Transforming Viola Davis into Ma Rainey meant staying away from ‘pretty’
Given Viola Davis’ near-perfect straight white teeth and smooth skin, it’s no small feat morphing the actress into early 20th century blues singer Ma Rainey in George C. Wolfe’s “Ma Rainey’s Black Bottom, especially as there are only a handful of images of her in circulation.
Rainey was a true-to-herself warrior, and the wear-and-tear of that physical, emotional and spiritual daily fight to conduct her life and artistry as she pleased showed up in her image and look — heavyset and gruff, painted and proud.
To get Davis there, in an unforgiving timeline of barely more than two weeks, would seem all but impossible. Hair department head Mia Neal, who did much of the hair and wig designs, teamed with Sergio Lopez-Rivera, who handled Davis’ heavy, often streaked makeup, and Jamika Wilson (Davis’ hair) to create not just Rainey’s distinctive look but also a sense of what it meant to accomplish what she did against such a harsh environment.
Says Lopez-Rivera: “It’s clear with Ma that she tries to put up a billboard to say yes, she’s dark-skinned, heavy, not attractive, but she’s putting everything she can on her body all at once — all the jewelry and expensive fur, wigs, makeup, even in the blaring heat — she wants her status to come in the room before she comes in. I think the reason why this movie works so well is because her backstory was always on full display.”
“That was [Viola’s] thing,” agrees Wilson. “She would always say she doesn’t want to see ‘pretty.’ She was on a mission in that regard,” Wilson says of Davis, who earned a lead actress Oscar nomination for the role.
The film is set in Chicago on a blistering hot afternoon in the recording studio with flashbacks to Ma Rainey belting out songs on stage.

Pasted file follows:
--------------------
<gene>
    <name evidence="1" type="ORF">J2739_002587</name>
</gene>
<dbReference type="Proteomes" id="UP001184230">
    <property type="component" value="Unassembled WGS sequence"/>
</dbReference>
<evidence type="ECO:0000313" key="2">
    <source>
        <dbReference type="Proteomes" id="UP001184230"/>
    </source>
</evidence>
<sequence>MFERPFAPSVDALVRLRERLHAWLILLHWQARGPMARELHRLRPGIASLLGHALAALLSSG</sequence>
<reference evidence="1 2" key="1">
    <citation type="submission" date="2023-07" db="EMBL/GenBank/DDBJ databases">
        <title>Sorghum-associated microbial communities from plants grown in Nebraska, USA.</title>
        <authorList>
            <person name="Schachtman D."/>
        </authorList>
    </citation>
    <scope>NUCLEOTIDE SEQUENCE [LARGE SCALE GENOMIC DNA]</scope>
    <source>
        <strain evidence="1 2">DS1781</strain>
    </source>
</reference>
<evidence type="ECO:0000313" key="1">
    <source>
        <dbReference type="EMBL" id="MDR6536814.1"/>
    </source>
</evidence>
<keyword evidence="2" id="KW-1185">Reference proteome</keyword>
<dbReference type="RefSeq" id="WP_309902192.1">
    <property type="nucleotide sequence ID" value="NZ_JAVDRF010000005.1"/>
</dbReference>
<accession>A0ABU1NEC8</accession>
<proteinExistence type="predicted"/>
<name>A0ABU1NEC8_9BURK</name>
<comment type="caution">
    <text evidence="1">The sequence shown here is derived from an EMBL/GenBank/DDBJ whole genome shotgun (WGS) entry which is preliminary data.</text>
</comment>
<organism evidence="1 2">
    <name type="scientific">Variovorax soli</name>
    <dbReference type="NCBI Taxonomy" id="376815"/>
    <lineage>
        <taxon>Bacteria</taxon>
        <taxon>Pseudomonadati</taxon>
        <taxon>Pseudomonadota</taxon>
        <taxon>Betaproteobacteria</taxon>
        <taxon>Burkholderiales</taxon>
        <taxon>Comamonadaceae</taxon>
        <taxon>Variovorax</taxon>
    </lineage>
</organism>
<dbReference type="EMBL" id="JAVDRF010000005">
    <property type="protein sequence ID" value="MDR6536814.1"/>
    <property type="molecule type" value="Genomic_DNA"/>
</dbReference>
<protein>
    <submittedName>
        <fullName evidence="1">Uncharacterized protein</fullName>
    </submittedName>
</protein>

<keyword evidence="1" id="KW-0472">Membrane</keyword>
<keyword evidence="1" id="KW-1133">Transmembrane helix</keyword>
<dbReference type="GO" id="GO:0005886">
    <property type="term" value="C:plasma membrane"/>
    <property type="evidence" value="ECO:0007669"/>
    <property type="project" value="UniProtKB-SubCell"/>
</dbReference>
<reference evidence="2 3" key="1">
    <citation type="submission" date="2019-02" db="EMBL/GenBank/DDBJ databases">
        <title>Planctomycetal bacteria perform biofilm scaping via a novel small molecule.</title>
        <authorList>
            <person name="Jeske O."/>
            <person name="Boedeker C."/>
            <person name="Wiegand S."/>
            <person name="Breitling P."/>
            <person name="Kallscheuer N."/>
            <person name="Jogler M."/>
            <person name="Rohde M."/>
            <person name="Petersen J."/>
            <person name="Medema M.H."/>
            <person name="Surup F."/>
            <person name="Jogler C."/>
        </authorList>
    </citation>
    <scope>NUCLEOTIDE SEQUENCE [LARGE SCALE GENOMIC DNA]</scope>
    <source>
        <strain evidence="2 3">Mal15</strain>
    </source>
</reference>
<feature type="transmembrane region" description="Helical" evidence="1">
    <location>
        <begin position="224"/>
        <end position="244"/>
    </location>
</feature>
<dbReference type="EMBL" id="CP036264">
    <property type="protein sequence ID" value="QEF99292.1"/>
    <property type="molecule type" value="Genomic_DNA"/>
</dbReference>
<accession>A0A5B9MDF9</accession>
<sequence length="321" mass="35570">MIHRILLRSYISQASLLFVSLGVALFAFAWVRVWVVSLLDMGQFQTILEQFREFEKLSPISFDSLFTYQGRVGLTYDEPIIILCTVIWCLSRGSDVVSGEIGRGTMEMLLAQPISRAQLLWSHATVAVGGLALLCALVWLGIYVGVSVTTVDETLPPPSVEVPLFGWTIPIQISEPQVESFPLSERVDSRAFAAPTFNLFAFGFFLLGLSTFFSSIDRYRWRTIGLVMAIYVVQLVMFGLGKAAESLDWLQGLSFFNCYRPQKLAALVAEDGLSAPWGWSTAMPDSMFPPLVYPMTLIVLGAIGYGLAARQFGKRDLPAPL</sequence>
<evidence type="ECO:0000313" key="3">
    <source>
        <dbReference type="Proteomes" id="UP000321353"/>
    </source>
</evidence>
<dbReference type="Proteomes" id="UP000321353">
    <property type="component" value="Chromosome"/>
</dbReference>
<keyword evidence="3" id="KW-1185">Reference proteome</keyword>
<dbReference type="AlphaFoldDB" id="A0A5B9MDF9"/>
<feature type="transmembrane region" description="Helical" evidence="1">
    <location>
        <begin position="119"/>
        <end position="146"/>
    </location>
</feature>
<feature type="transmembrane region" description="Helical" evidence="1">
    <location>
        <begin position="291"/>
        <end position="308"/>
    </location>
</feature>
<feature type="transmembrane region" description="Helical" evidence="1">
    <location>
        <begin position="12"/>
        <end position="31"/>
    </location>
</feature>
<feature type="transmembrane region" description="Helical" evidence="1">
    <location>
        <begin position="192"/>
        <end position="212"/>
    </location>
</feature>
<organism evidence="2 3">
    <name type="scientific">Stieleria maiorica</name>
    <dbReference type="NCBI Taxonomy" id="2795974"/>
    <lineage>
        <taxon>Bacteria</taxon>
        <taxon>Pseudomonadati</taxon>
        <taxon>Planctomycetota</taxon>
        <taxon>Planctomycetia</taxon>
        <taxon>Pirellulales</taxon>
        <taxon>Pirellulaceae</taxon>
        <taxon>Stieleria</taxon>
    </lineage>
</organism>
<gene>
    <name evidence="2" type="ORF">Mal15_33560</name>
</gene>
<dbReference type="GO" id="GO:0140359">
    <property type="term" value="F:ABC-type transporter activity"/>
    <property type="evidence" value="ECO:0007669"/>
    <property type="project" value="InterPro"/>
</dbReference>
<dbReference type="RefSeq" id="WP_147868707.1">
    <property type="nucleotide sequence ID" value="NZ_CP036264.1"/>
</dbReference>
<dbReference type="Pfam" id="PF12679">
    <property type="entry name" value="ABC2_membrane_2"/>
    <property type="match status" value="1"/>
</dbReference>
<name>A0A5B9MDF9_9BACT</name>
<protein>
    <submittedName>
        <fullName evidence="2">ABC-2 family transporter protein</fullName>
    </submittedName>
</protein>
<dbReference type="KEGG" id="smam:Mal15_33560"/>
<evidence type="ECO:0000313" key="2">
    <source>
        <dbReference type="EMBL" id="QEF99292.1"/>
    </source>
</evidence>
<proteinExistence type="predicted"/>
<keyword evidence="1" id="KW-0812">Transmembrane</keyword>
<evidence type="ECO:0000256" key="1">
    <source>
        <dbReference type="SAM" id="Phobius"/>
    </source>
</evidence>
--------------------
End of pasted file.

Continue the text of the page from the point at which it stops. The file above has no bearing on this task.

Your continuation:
Chadwick Boseman’s castmates and colleagues remember the late actor’s daring work in his final film.
There are so few images of Ma Rainey available. In terms of hair and makeup, is this a positive or negative thing?
Neal: It was a little difficult. I only found two photos. Our department really leans on aesthetics, so not to have that image, you must go off written descriptions. And that’s unique. But in some ways it’s helpful, because it makes me even more detailed. We knew we had to use whatever the literature said. Everyone had to be on the same page: She sweated heavily, her wig was made of horse hair, and all of these details had to be done.
Lopez-Rivera: In a way, we couldn’t be 100% true to Ma Rainey, but on the other hand, we were able to be 100% to August Wilson’s Ma Rainey. We were encouraged to fill in the blanks and tell the story.
Wilson: I remember discussions of how it was back then in the ‘20s in the South and how they toured. A lot of our creativity came from our imagining how it was for a woman like Ma back then: no air conditioning, no Black beauty products, such severe restricted movements, no hair salons you can just roll into ….
Neal: And remember, it’s also about psychology. Look at the timeline. Ma Rainey was the first generation born out of enslavement in her family. She’s born in the rural South, she is dark-skinned, which couldn’t have been easy. So think about a woman who left the South and really reinvented herself: She changed her name; she didn’t follow any of the rules — she had a husband and a girlfriend. There was no more denying her anything.